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Data Centers

Active Directory Recycle Bin can save a Windows Server admin's day

Windows Server 2008's upcoming R2 release has a Recycle Bin for protecting Active Directory objects. IT pro Rick Vanover tells you how to enable this feature.

When Windows Server 2008 R2 becomes available, the Active Directory Recycle Bin feature may make many administrators' lives easier. The base release of Windows Server 2008 comes with a nice safeguard for organizational unit deletion, and now with R2, there is additional protection functionality.

The Recycle Bin feature allows objects to be restored via the Active Directory PowerShell environment. For the beta release, this functionality is turned off by default, so the first step is to enable the feature. Figure A shows this step. Figure A

Figure A

Click the image to enlarge.

Once this is complete, you can view the contents of the Active Directory Recycle Bin. This special location exists as a container that holds the objects as they are deleted.

In my first looks at Windows Server 2008 R2 beta, I set up a test domain running at that function level. The domain, dev.tld, had nothing in the Recycle Bin after it was created. I deleted two objects: one user and one group. Figure B shows the query of what is in the Recycle Bin before the two objects were deleted, then another query after they were deleted. Figure B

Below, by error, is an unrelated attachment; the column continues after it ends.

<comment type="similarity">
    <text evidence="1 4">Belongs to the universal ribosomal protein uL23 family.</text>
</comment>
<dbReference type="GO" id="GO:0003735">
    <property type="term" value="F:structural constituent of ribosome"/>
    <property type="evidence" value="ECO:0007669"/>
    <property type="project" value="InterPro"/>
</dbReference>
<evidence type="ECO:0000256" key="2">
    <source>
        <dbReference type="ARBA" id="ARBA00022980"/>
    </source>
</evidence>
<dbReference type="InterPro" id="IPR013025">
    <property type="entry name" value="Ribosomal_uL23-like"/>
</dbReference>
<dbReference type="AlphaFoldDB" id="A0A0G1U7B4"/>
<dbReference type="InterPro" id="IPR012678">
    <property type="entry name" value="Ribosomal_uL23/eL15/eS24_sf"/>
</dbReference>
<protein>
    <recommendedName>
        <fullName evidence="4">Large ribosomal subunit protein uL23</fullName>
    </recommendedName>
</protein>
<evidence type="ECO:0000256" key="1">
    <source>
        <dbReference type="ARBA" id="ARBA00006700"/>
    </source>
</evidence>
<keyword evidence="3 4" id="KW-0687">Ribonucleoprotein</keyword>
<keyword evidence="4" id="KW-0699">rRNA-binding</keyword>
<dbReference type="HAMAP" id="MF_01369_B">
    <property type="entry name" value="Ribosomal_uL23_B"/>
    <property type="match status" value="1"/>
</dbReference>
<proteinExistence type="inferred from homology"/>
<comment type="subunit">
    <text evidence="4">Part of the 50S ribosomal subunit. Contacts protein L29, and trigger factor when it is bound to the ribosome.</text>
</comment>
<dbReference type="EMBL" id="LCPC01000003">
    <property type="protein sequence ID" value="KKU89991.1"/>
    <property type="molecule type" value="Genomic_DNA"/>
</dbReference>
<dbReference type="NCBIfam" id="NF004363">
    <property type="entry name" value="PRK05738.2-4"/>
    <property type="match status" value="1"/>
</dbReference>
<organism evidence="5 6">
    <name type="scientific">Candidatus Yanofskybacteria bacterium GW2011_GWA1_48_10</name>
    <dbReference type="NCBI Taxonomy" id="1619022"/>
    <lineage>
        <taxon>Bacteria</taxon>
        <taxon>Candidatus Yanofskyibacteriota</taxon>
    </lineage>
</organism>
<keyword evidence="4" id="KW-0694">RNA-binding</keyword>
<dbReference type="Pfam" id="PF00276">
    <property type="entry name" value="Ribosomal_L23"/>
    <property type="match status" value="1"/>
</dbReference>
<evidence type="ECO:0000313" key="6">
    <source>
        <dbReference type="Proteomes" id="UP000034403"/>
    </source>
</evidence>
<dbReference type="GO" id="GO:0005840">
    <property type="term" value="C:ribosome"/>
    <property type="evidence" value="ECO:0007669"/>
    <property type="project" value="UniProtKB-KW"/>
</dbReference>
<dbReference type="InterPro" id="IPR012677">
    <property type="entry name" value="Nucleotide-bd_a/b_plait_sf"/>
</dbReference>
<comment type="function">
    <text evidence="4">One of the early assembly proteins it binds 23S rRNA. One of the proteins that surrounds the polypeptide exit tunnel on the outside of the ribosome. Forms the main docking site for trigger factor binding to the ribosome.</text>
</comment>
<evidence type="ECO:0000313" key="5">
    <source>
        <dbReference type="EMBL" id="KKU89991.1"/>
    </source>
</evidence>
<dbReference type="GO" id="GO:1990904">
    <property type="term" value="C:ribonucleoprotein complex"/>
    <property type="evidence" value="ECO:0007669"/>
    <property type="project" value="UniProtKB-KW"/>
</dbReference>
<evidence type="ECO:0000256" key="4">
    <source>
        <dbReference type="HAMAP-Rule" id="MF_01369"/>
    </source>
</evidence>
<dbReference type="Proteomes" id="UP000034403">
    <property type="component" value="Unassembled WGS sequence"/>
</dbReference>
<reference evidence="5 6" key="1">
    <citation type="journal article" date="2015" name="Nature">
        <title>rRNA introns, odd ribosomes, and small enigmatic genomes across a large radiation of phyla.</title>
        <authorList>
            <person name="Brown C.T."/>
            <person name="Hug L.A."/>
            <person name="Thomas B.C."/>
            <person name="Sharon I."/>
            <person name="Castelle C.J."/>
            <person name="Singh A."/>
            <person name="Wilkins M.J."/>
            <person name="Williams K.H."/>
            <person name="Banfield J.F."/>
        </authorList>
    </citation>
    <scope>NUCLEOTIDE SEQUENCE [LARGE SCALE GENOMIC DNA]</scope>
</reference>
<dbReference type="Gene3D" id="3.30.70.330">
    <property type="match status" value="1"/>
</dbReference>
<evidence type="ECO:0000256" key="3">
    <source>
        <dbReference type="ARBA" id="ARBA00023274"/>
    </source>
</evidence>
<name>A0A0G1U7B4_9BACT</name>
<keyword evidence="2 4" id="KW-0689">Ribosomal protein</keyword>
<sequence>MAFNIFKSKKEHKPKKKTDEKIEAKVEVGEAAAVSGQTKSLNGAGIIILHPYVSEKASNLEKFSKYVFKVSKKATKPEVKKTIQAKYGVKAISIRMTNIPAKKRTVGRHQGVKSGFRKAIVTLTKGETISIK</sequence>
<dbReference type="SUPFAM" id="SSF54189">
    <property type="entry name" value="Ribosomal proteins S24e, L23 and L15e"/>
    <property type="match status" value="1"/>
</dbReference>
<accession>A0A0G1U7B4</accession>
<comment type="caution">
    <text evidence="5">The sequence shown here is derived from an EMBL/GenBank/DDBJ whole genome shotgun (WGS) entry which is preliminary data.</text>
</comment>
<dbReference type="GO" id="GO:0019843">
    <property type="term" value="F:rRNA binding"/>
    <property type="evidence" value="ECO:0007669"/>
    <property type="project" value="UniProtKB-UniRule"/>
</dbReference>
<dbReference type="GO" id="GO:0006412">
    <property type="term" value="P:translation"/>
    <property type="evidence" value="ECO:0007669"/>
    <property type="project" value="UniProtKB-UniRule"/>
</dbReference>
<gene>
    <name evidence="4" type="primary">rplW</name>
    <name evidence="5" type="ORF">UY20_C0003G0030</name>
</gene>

Figure B

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Notice that some fields were cut off in the display, notably the full GUID (which is needed for the restore). To display the entire GUID and object name, you would run this query:

Get-ADObject -SearchBase "CN=Deleted Objects,DC=dev,DC=tld" -ldapFilter "(objectClass=*)" -includeDeletedObjects | FT ObjectGUID,Name  -A

Then, the full GUID is displayed, so a copy and paste operation will allow an easy restore. From the list above, to restore the single user named test, the following command will perform the restore:

Restore-ADObject -Identity 6ff46162-15c2-4d42-8e15-2fcac5c8422e

The object is instantly returned to full existence in Active Directory.

This will be a very desired feature for the Windows Server administrator, so be sure to get a look to the R2 beta. The Windows Server 2008 R2 Reviewers Guide has more information on the Recycle Bin feature and the other features of R2.

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About

Rick Vanover is a software strategy specialist for Veeam Software, based in Columbus, Ohio. Rick has years of IT experience and focuses on virtualization, Windows-based server administration, and system hardware.

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